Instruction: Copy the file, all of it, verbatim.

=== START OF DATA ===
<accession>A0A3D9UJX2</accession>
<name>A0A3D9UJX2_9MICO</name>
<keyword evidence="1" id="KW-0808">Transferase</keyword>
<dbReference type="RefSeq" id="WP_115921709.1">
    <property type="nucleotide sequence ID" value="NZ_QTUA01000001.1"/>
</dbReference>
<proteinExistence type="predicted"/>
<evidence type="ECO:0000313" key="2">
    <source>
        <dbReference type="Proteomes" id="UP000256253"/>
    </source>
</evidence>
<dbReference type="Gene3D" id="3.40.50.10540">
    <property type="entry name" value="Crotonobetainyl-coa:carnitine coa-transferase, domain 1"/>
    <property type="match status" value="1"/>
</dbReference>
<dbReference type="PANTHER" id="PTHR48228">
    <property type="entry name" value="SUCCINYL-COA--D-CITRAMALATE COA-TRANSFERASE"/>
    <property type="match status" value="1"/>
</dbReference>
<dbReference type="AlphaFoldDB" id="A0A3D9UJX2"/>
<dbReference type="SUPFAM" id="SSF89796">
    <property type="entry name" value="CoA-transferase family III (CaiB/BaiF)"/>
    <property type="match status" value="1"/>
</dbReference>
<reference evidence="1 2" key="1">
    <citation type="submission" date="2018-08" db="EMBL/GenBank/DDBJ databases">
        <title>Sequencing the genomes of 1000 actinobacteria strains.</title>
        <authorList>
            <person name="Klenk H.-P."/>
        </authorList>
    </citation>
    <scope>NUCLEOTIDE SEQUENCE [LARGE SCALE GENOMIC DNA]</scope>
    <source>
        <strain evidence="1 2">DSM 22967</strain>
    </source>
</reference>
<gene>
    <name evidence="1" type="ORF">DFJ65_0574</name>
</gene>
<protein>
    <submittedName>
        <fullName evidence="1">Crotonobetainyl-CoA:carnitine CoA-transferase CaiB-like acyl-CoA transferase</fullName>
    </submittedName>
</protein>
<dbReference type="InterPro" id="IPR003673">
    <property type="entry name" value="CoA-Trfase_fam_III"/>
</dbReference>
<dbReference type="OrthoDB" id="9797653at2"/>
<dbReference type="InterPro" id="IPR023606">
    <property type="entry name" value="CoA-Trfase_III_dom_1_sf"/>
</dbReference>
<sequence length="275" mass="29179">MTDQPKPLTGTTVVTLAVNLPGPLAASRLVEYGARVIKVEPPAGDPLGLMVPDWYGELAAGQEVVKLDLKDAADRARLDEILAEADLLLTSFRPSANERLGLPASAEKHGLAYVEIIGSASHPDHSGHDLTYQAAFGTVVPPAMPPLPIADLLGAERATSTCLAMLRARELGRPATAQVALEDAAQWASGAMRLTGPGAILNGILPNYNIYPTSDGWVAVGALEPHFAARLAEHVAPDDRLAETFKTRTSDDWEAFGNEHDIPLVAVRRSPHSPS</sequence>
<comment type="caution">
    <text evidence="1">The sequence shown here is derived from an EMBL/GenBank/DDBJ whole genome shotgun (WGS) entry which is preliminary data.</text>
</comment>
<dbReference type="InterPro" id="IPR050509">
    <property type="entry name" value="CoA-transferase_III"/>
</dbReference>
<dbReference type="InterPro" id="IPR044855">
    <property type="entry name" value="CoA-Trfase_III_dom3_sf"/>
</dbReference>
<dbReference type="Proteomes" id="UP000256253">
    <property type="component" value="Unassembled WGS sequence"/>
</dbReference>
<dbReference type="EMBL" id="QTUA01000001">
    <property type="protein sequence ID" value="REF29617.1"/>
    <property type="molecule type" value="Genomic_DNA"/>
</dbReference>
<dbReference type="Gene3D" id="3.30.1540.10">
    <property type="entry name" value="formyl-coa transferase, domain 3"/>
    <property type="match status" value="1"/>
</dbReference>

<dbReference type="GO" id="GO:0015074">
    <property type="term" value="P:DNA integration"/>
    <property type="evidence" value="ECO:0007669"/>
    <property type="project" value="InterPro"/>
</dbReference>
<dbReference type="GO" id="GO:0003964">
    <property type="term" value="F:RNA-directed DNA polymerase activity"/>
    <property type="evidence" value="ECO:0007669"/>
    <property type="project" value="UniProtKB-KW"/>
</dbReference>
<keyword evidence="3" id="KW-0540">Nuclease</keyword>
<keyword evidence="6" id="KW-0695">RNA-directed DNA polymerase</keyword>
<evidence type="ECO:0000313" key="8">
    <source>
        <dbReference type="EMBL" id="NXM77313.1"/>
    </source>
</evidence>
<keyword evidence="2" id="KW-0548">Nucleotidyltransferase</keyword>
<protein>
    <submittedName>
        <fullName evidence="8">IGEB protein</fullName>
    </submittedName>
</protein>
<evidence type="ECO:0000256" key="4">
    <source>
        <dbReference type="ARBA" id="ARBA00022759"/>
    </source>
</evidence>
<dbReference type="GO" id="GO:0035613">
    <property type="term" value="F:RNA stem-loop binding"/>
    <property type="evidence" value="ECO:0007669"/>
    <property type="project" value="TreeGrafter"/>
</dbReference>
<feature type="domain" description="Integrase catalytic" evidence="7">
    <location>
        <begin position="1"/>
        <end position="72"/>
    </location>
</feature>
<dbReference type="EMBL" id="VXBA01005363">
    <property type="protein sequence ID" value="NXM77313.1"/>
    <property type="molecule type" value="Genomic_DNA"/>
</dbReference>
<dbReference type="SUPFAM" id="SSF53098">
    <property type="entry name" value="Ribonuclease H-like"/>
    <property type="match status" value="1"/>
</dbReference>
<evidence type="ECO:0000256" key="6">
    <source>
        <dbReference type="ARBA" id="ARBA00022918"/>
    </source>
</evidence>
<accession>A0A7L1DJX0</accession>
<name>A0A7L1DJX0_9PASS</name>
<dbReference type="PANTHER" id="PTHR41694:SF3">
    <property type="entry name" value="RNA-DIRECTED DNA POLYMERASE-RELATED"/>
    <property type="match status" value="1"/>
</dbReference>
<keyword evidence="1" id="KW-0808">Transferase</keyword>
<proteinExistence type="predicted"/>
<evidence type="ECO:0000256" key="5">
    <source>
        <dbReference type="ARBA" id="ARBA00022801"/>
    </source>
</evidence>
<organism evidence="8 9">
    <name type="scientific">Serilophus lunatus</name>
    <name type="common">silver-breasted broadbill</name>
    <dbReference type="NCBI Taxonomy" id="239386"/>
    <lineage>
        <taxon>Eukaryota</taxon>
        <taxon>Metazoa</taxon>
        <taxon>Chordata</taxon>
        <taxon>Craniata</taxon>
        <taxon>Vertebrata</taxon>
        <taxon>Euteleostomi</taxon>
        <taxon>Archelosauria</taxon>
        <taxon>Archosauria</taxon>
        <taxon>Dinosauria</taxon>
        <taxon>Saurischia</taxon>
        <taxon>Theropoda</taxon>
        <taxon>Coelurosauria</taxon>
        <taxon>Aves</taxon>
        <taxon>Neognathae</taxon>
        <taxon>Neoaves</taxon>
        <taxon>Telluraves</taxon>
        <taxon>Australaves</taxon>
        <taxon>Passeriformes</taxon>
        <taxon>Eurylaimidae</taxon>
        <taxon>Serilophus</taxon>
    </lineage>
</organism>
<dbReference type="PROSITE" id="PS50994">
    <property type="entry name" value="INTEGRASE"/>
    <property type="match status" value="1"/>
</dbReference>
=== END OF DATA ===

<accession>A0A3D9UJX2</accession>
<name>A0A3D9UJX2_9MICO</name>
<keyword evidence="1" id="KW-0808">Transferase</keyword>
<dbReference type="RefSeq" id="WP_115921709.1">
    <property type="nucleotide sequence ID" value="NZ_QTUA01000001.1"/>
</dbReference>
<proteinExistence type="predicted"/>
<evidence type="ECO:0000313" key="2">
    <source>
        <dbReference type="Proteomes" id="UP000256253"/>
    </source>
</evidence>
<dbReference type="Gene3D" id="3.40.50.10540">
    <property type="entry name" value="Crotonobetainyl-coa:carnitine coa-transferase, domain 1"/>
    <property type="match status" value="1"/>
</dbReference>
<dbReference type="PANTHER" id="PTHR48228">
    <property type="entry name" value="SUCCINYL-COA--D-CITRAMALATE COA-TRANSFERASE"/>
    <property type="match status" value="1"/>
</dbReference>
<dbReference type="AlphaFoldDB" id="A0A3D9UJX2"/>
<dbReference type="SUPFAM" id="SSF89796">
    <property type="entry name" value="CoA-transferase family III (CaiB/BaiF)"/>
    <property type="match status" value="1"/>
</dbReference>
<reference evidence="1 2" key="1">
    <citation type="submission" date="2018-08" db="EMBL/GenBank/DDBJ databases">
        <title>Sequencing the genomes of 1000 actinobacteria strains.</title>
        <authorList>
            <person name="Klenk H.-P."/>
        </authorList>
    </citation>
    <scope>NUCLEOTIDE SEQUENCE [LARGE SCALE GENOMIC DNA]</scope>
    <source>
        <strain evidence="1 2">DSM 22967</strain>
    </source>
</reference>
<gene>
    <name evidence="1" type="ORF">DFJ65_0574</name>
</gene>
<protein>
    <submittedName>
        <fullName evidence="1">Crotonobetainyl-CoA:carnitine CoA-transferase CaiB-like acyl-CoA transferase</fullName>
    </submittedName>
</protein>
<dbReference type="InterPro" id="IPR003673">
    <property type="entry name" value="CoA-Trfase_fam_III"/>
</dbReference>
<dbReference type="OrthoDB" id="9797653at2"/>
<dbReference type="InterPro" id="IPR023606">
    <property type="entry name" value="CoA-Trfase_III_dom_1_sf"/>
</dbReference>
<sequence length="275" mass="29179">MTDQPKPLTGTTVVTLAVNLPGPLAASRLVEYGARVIKVEPPAGDPLGLMVPDWYGELAAGQEVVKLDLKDAADRARLDEILAEADLLLTSFRPSANERLGLPASAEKHGLAYVEIIGSASHPDHSGHDLTYQAAFGTVVPPAMPPLPIADLLGAERATSTCLAMLRARELGRPATAQVALEDAAQWASGAMRLTGPGAILNGILPNYNIYPTSDGWVAVGALEPHFAARLAEHVAPDDRLAETFKTRTSDDWEAFGNEHDIPLVAVRRSPHSPS</sequence>
<comment type="caution">
    <text evidence="1">The sequence shown here is derived from an EMBL/GenBank/DDBJ whole genome shotgun (WGS) entry which is preliminary data.</text>
</comment>
<dbReference type="InterPro" id="IPR050509">
    <property type="entry name" value="CoA-transferase_III"/>
</dbReference>
<dbReference type="InterPro" id="IPR044855">
    <property type="entry name" value="CoA-Trfase_III_dom3_sf"/>
</dbReference>
<dbReference type="Proteomes" id="UP000256253">
    <property type="component" value="Unassembled WGS sequence"/>
</dbReference>
<dbReference type="EMBL" id="QTUA01000001">
    <property type="protein sequence ID" value="REF29617.1"/>
    <property type="molecule type" value="Genomic_DNA"/>
</dbReference>
<dbReference type="Gene3D" id="3.30.1540.10">
    <property type="entry name" value="formyl-coa transferase, domain 3"/>
    <property type="match status" value="1"/>
</dbReference>

<dbReference type="GO" id="GO:0015074">
    <property type="term" value="P:DNA integration"/>
    <property type="evidence" value="ECO:0007669"/>
    <property type="project" value="InterPro"/>
</dbReference>
<dbReference type="GO" id="GO:0003964">
    <property type="term" value="F:RNA-directed DNA polymerase activity"/>
    <property type="evidence" value="ECO:0007669"/>
    <property type="project" value="UniProtKB-KW"/>
</dbReference>
<keyword evidence="3" id="KW-0540">Nuclease</keyword>
<keyword evidence="6" id="KW-0695">RNA-directed DNA polymerase</keyword>
<evidence type="ECO:0000313" key="8">
    <source>
        <dbReference type="EMBL" id="NXM77313.1"/>
    </source>
</evidence>
<keyword evidence="2" id="KW-0548">Nucleotidyltransferase</keyword>
<protein>
    <submittedName>
        <fullName evidence="8">IGEB protein</fullName>
    </submittedName>
</protein>
<evidence type="ECO:0000256" key="4">
    <source>
        <dbReference type="ARBA" id="ARBA00022759"/>
    </source>
</evidence>
<dbReference type="GO" id="GO:0035613">
    <property type="term" value="F:RNA stem-loop binding"/>
    <property type="evidence" value="ECO:0007669"/>
    <property type="project" value="TreeGrafter"/>
</dbReference>
<feature type="domain" description="Integrase catalytic" evidence="7">
    <location>
        <begin position="1"/>
        <end position="72"/>
    </location>
</feature>
<dbReference type="EMBL" id="VXBA01005363">
    <property type="protein sequence ID" value="NXM77313.1"/>
    <property type="molecule type" value="Genomic_DNA"/>
</dbReference>
<dbReference type="SUPFAM" id="SSF53098">
    <property type="entry name" value="Ribonuclease H-like"/>
    <property type="match status" value="1"/>
</dbReference>
<evidence type="ECO:0000256" key="6">
    <source>
        <dbReference type="ARBA" id="ARBA00022918"/>
    </source>
</evidence>
<accession>A0A7L1DJX0</accession>
<name>A0A7L1DJX0_9PASS</name>
<dbReference type="PANTHER" id="PTHR41694:SF3">
    <property type="entry name" value="RNA-DIRECTED DNA POLYMERASE-RELATED"/>
    <property type="match status" value="1"/>
</dbReference>
<keyword evidence="1" id="KW-0808">Transferase</keyword>
<proteinExistence type="predicted"/>
<evidence type="ECO:0000256" key="5">
    <source>
        <dbReference type="ARBA" id="ARBA00022801"/>
    </source>
</evidence>
<organism evidence="8 9">
    <name type="scientific">Serilophus lunatus</name>
    <name type="common">silver-breasted broadbill</name>
    <dbReference type="NCBI Taxonomy" id="239386"/>
    <lineage>
        <taxon>Eukaryota</taxon>
        <taxon>Metazoa</taxon>
        <taxon>Chordata</taxon>
        <taxon>Craniata</taxon>
        <taxon>Vertebrata</taxon>
        <taxon>Euteleostomi</taxon>
        <taxon>Archelosauria</taxon>
        <taxon>Archosauria</taxon>
        <taxon>Dinosauria</taxon>
        <taxon>Saurischia</taxon>
        <taxon>Theropoda</taxon>
        <taxon>Coelurosauria</taxon>
        <taxon>Aves</taxon>
        <taxon>Neognathae</taxon>
        <taxon>Neoaves</taxon>
        <taxon>Telluraves</taxon>
        <taxon>Australaves</taxon>
        <taxon>Passeriformes</taxon>
        <taxon>Eurylaimidae</taxon>
        <taxon>Serilophus</taxon>
    </lineage>
</organism>
<dbReference type="PROSITE" id="PS50994">
    <property type="entry name" value="INTEGRASE"/>
    <property type="match status" value="1"/>
</dbReference>